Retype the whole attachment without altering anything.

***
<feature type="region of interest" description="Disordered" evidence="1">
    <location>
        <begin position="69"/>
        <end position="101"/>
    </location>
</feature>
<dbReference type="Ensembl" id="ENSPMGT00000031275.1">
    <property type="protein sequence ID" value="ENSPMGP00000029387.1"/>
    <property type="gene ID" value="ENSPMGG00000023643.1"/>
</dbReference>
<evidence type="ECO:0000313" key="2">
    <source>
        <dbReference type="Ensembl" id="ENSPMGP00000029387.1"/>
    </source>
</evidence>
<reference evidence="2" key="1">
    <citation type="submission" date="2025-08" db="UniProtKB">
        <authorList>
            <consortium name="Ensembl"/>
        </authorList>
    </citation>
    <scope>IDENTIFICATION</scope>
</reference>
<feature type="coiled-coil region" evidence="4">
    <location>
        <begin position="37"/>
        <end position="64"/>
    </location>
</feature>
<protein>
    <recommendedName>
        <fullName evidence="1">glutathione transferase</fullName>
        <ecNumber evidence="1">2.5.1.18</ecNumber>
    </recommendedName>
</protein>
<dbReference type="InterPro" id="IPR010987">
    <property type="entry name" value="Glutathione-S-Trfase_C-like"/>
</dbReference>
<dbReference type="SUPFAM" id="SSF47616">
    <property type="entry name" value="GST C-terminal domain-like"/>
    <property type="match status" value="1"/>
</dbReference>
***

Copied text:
<feature type="region of interest" description="Disordered" evidence="1">
    <location>
        <begin position="69"/>
        <end position="101"/>
    </location>
</feature>
<dbReference type="Ensembl" id="ENSPMGT00000031275.1">
    <property type="protein sequence ID" value="ENSPMGP00000029387.1"/>
    <property type="gene ID" value="ENSPMGG00000023643.1"/>
</dbReference>
<evidence type="ECO:0000313" key="2">
    <source>
        <dbReference type="Ensembl" id="ENSPMGP00000029387.1"/>
    </source>
</evidence>
<reference evidence="2" key="1">
    <citation type="submission" date="2025-08" db="UniProtKB">
        <authorList>
            <consortium name="Ensembl"/>
        </authorList>
    </citation>
    <scope>IDENTIFICATION</scope>
</reference>
<feature type="coiled-coil region" evidence="4">
    <location>
        <begin position="37"/>
        <end position="64"/>
    </location>
</feature>
<protein>
    <recommendedName>
        <fullName evidence="1">glutathione transferase</fullName>
        <ecNumber evidence="1">2.5.1.18</ecNumber>
    </recommendedName>
</protein>
<dbReference type="InterPro" id="IPR010987">
    <property type="entry name" value="Glutathione-S-Trfase_C-like"/>
</dbReference>
<dbReference type="SUPFAM" id="SSF47616">
    <property type="entry name" value="GST C-terminal domain-like"/>
    <property type="match status" value="1"/>
</dbReference>